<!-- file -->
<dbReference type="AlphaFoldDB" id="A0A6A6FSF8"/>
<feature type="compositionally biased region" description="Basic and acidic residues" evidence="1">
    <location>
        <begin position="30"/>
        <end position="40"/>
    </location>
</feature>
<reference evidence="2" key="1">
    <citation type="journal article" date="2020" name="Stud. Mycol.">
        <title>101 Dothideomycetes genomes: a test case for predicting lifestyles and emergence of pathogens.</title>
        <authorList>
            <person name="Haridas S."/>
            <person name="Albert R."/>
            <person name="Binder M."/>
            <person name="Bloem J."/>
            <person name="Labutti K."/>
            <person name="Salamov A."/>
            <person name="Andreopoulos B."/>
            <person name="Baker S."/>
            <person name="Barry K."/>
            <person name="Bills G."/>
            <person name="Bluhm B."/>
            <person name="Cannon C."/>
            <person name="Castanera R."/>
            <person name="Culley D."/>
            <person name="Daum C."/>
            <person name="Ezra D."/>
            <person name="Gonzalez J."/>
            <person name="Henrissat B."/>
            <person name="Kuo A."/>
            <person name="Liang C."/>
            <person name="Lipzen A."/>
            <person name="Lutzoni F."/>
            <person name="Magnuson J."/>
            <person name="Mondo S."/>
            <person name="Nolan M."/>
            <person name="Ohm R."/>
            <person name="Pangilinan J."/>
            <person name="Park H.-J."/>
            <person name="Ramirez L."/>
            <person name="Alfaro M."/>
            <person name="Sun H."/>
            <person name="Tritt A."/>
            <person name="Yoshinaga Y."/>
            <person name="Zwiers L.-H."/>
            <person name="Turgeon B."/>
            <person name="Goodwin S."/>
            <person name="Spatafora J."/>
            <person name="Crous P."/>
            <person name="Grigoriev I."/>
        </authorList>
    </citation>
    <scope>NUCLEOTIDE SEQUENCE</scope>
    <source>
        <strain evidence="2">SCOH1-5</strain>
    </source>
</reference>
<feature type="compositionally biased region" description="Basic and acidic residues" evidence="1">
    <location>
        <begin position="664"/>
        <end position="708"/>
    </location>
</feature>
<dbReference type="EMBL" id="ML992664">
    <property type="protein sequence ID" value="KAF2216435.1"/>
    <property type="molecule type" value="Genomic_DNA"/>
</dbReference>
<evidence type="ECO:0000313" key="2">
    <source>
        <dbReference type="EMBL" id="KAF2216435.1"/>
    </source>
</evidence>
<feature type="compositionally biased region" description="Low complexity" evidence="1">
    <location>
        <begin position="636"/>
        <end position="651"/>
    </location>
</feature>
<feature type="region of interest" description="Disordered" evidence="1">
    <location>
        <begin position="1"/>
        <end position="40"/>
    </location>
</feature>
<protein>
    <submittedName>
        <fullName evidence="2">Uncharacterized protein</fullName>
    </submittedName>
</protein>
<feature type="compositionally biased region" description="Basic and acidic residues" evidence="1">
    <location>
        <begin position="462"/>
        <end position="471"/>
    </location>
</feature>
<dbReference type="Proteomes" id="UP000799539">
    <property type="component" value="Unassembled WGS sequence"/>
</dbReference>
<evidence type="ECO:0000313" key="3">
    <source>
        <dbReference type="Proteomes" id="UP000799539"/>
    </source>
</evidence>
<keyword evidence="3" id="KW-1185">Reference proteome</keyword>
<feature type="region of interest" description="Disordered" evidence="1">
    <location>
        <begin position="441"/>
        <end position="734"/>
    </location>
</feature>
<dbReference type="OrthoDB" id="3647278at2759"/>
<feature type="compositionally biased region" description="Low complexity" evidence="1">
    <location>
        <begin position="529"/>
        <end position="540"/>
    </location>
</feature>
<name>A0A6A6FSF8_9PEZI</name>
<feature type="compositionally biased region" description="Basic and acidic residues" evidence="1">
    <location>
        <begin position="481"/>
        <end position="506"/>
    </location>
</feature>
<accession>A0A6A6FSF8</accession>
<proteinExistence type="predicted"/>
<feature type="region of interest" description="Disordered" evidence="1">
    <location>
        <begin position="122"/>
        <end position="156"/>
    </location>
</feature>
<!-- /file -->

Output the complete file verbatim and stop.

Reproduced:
<dbReference type="AlphaFoldDB" id="A0A6A6FSF8"/>
<feature type="compositionally biased region" description="Basic and acidic residues" evidence="1">
    <location>
        <begin position="30"/>
        <end position="40"/>
    </location>
</feature>
<reference evidence="2" key="1">
    <citation type="journal article" date="2020" name="Stud. Mycol.">
        <title>101 Dothideomycetes genomes: a test case for predicting lifestyles and emergence of pathogens.</title>
        <authorList>
            <person name="Haridas S."/>
            <person name="Albert R."/>
            <person name="Binder M."/>
            <person name="Bloem J."/>
            <person name="Labutti K."/>
            <person name="Salamov A."/>
            <person name="Andreopoulos B."/>
            <person name="Baker S."/>
            <person name="Barry K."/>
            <person name="Bills G."/>
            <person name="Bluhm B."/>
            <person name="Cannon C."/>
            <person name="Castanera R."/>
            <person name="Culley D."/>
            <person name="Daum C."/>
            <person name="Ezra D."/>
            <person name="Gonzalez J."/>
            <person name="Henrissat B."/>
            <person name="Kuo A."/>
            <person name="Liang C."/>
            <person name="Lipzen A."/>
            <person name="Lutzoni F."/>
            <person name="Magnuson J."/>
            <person name="Mondo S."/>
            <person name="Nolan M."/>
            <person name="Ohm R."/>
            <person name="Pangilinan J."/>
            <person name="Park H.-J."/>
            <person name="Ramirez L."/>
            <person name="Alfaro M."/>
            <person name="Sun H."/>
            <person name="Tritt A."/>
            <person name="Yoshinaga Y."/>
            <person name="Zwiers L.-H."/>
            <person name="Turgeon B."/>
            <person name="Goodwin S."/>
            <person name="Spatafora J."/>
            <person name="Crous P."/>
            <person name="Grigoriev I."/>
        </authorList>
    </citation>
    <scope>NUCLEOTIDE SEQUENCE</scope>
    <source>
        <strain evidence="2">SCOH1-5</strain>
    </source>
</reference>
<feature type="compositionally biased region" description="Basic and acidic residues" evidence="1">
    <location>
        <begin position="664"/>
        <end position="708"/>
    </location>
</feature>
<dbReference type="EMBL" id="ML992664">
    <property type="protein sequence ID" value="KAF2216435.1"/>
    <property type="molecule type" value="Genomic_DNA"/>
</dbReference>
<evidence type="ECO:0000313" key="2">
    <source>
        <dbReference type="EMBL" id="KAF2216435.1"/>
    </source>
</evidence>
<feature type="compositionally biased region" description="Low complexity" evidence="1">
    <location>
        <begin position="636"/>
        <end position="651"/>
    </location>
</feature>
<feature type="region of interest" description="Disordered" evidence="1">
    <location>
        <begin position="1"/>
        <end position="40"/>
    </location>
</feature>
<protein>
    <submittedName>
        <fullName evidence="2">Uncharacterized protein</fullName>
    </submittedName>
</protein>
<feature type="compositionally biased region" description="Basic and acidic residues" evidence="1">
    <location>
        <begin position="462"/>
        <end position="471"/>
    </location>
</feature>
<dbReference type="Proteomes" id="UP000799539">
    <property type="component" value="Unassembled WGS sequence"/>
</dbReference>
<evidence type="ECO:0000313" key="3">
    <source>
        <dbReference type="Proteomes" id="UP000799539"/>
    </source>
</evidence>
<keyword evidence="3" id="KW-1185">Reference proteome</keyword>
<feature type="region of interest" description="Disordered" evidence="1">
    <location>
        <begin position="441"/>
        <end position="734"/>
    </location>
</feature>
<dbReference type="OrthoDB" id="3647278at2759"/>
<feature type="compositionally biased region" description="Low complexity" evidence="1">
    <location>
        <begin position="529"/>
        <end position="540"/>
    </location>
</feature>
<name>A0A6A6FSF8_9PEZI</name>
<feature type="compositionally biased region" description="Basic and acidic residues" evidence="1">
    <location>
        <begin position="481"/>
        <end position="506"/>
    </location>
</feature>
<accession>A0A6A6FSF8</accession>
<proteinExistence type="predicted"/>
<feature type="region of interest" description="Disordered" evidence="1">
    <location>
        <begin position="122"/>
        <end position="156"/>
    </location>
</feature>